Tonight, the Bucks host a Brooklyn team reeling from a 17-point Christmas loss to the Boston Celtics, a team Milwaukee has bested two of the three times this season. As the Celtics were taking it to the Nets, the Bucks were in the midst of a three-day rest period. However, wins and losses to common opponents mean little in an 82-game season (the Nets also have two wins over the Celtics), especially when they come against non-divisional opponents, a la the Bucks against either of those teams.
However, head-to-head games count, and the Bucks already hold a 97-88 win over the Nets from earlier this month. Brooklyn had both Andray Blatche and Jerry Stackhouse available for that game, and though both were relatively cold (a combined 6-17 from the field for a total of 20 points, buoyed by Blatche going 5-6 from the foul line). Nearly three weeks later, Stackhouse is out with a knee injury and Blatche is gradually reverting to his usual inconsistent form.
One other factor in the Bucks’ Dec. 9 win is something of a rarity: both Brandon Jennings and Monta Ellis posted positive +/- ratings, recording +4 and +7, respectively. Both appeared to be willing passers, with Ellis assisting five baskets and Jennings facilitating seven. Jennings also lived up to his reputation as a player who takes advantage of his opponent’s risky plays, using quick hands to grab five steals as Ellis’ followed suit and had three of his own.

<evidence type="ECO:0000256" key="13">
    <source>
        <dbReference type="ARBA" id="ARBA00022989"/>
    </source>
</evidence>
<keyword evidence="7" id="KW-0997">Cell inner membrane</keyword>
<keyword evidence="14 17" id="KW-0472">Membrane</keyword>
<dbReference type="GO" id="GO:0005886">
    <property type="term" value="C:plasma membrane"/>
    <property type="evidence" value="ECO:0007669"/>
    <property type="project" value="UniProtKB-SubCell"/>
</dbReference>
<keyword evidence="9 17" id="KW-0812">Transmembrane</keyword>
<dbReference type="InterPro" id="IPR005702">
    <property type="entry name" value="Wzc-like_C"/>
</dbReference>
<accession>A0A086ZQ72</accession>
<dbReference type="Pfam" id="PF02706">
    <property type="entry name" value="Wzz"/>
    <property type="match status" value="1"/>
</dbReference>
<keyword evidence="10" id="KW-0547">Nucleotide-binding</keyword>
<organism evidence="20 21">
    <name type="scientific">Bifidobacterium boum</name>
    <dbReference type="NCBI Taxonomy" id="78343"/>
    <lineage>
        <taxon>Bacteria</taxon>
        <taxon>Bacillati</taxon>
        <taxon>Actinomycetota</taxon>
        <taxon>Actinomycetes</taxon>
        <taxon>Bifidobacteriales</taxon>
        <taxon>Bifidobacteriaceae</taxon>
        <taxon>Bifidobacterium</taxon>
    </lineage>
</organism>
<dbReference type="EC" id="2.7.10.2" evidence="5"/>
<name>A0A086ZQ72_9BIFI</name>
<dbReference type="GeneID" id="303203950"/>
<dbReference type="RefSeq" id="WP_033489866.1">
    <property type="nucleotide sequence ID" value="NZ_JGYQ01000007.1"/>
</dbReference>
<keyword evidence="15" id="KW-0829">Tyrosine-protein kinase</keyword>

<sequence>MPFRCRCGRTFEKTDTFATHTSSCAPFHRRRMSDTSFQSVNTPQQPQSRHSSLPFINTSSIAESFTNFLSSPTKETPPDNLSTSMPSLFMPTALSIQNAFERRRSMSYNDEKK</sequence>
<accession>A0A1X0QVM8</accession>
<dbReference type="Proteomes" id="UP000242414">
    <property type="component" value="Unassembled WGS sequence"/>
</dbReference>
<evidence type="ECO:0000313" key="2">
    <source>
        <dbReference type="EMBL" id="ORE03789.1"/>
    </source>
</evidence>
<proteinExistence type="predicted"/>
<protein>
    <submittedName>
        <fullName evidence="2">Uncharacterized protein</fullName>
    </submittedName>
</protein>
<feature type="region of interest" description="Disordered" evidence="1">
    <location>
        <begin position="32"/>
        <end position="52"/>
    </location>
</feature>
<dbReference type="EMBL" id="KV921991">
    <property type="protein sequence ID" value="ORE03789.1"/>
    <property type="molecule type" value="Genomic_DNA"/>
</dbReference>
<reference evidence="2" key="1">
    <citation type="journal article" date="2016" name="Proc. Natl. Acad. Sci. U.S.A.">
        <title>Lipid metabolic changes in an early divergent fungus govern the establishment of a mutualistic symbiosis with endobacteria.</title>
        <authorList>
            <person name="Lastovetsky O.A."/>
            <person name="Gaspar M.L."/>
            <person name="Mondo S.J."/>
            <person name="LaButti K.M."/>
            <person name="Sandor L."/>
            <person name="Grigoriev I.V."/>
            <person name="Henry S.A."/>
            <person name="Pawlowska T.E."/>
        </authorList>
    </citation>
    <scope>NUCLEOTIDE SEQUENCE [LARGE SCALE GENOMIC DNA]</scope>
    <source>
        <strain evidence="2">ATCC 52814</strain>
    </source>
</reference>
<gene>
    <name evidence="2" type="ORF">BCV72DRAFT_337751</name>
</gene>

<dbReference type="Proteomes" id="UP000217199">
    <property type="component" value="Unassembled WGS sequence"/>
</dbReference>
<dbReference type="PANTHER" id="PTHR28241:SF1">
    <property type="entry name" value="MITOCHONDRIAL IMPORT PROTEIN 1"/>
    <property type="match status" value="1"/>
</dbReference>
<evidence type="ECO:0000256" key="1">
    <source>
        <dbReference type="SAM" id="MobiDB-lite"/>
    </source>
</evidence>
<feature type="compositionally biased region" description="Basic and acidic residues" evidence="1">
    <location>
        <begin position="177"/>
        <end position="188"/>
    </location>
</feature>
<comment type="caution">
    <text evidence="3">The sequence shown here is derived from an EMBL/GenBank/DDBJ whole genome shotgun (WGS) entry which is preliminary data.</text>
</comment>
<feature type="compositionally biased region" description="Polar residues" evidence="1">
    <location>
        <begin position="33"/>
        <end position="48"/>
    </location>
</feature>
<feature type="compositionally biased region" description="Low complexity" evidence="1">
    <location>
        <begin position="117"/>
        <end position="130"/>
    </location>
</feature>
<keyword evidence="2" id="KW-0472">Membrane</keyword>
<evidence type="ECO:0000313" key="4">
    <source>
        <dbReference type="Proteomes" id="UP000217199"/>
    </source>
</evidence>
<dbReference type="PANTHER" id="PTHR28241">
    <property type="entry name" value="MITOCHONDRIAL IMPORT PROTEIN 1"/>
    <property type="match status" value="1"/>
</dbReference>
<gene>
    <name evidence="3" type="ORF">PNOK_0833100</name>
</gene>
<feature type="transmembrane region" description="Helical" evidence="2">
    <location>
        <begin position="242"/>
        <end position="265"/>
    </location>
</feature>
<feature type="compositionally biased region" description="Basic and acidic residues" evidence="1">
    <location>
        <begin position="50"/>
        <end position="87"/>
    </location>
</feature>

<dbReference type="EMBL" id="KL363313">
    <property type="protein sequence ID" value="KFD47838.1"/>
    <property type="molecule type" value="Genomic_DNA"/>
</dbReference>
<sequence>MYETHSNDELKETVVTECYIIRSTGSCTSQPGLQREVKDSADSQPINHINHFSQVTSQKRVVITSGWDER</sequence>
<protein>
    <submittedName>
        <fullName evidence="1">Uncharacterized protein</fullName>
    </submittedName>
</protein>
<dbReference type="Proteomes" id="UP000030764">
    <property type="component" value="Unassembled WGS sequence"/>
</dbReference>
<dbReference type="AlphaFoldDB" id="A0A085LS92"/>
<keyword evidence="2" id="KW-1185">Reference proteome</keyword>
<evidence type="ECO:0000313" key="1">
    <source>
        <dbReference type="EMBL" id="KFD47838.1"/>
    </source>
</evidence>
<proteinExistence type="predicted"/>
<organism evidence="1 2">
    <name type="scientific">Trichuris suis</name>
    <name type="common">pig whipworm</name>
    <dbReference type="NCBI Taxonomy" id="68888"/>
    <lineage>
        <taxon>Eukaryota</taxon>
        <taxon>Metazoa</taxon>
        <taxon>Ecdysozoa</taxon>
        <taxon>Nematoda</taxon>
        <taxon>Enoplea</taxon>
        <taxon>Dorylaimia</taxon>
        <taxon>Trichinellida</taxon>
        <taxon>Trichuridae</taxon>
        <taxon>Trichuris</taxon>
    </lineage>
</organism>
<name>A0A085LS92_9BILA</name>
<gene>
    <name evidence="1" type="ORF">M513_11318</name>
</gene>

Jennings is still top-three in the steals category with 57 and has cracked the top 20 for assists on the season, but he continues to be a high-volume shooter, tossing up 429 shots at a sub-40 percent clip. Worse, he’s tied for 13th in attempted three-pointers — which he hits at a worse rate. With Beno Udrih back, he should spell Jennings and, in theory, that could decrease the potential number of forced shots from the starting PG.
The combined play of Jennings and Ellis continues to be the Bucks’ tipping point, and will be integral to any amount of success the team has tonight as they face the back court of
Deron Williams C.J. Watson or the mercurial Tyshawn Taylor and Joe Johnson, who will tower over Ellis. A repeat performance is not out of the question, as Ellis could utilize his speed advantage to force turnovers.
A wider scope shows that seven of the nine Bucks who saw playing time that night also had positive ratings, led by Ersan Ilyasova’s +17 and 50 percent shooting. He’s still been streaky, failing to regain a starting spot even approaching the Jan. 15 deadline after which the Bucks can trade him. Luckily, Larry Sanders has anchored the front court, blocking and rebounding at high percentages and forcing his name in between those of elite big men on the defensive end.
Sanders had a dud against the Cavaliers and will impact this game with his play against a front court missing Kris Humphries, but complete with Brook Lopez, who finds way to score in the paint and has steadily improved his defensive play. Sanders cannot overlook the fact that, while Lopez posts above average block and rebound numbers each game, he also turns the ball over at a high rate.
Turnovers, guard play and the center match-up. Those are the aspects that will characterize this game, and if some of those keys sound similar to what happened last time the Bucks and Nets met, maybe it’s more than coincidence.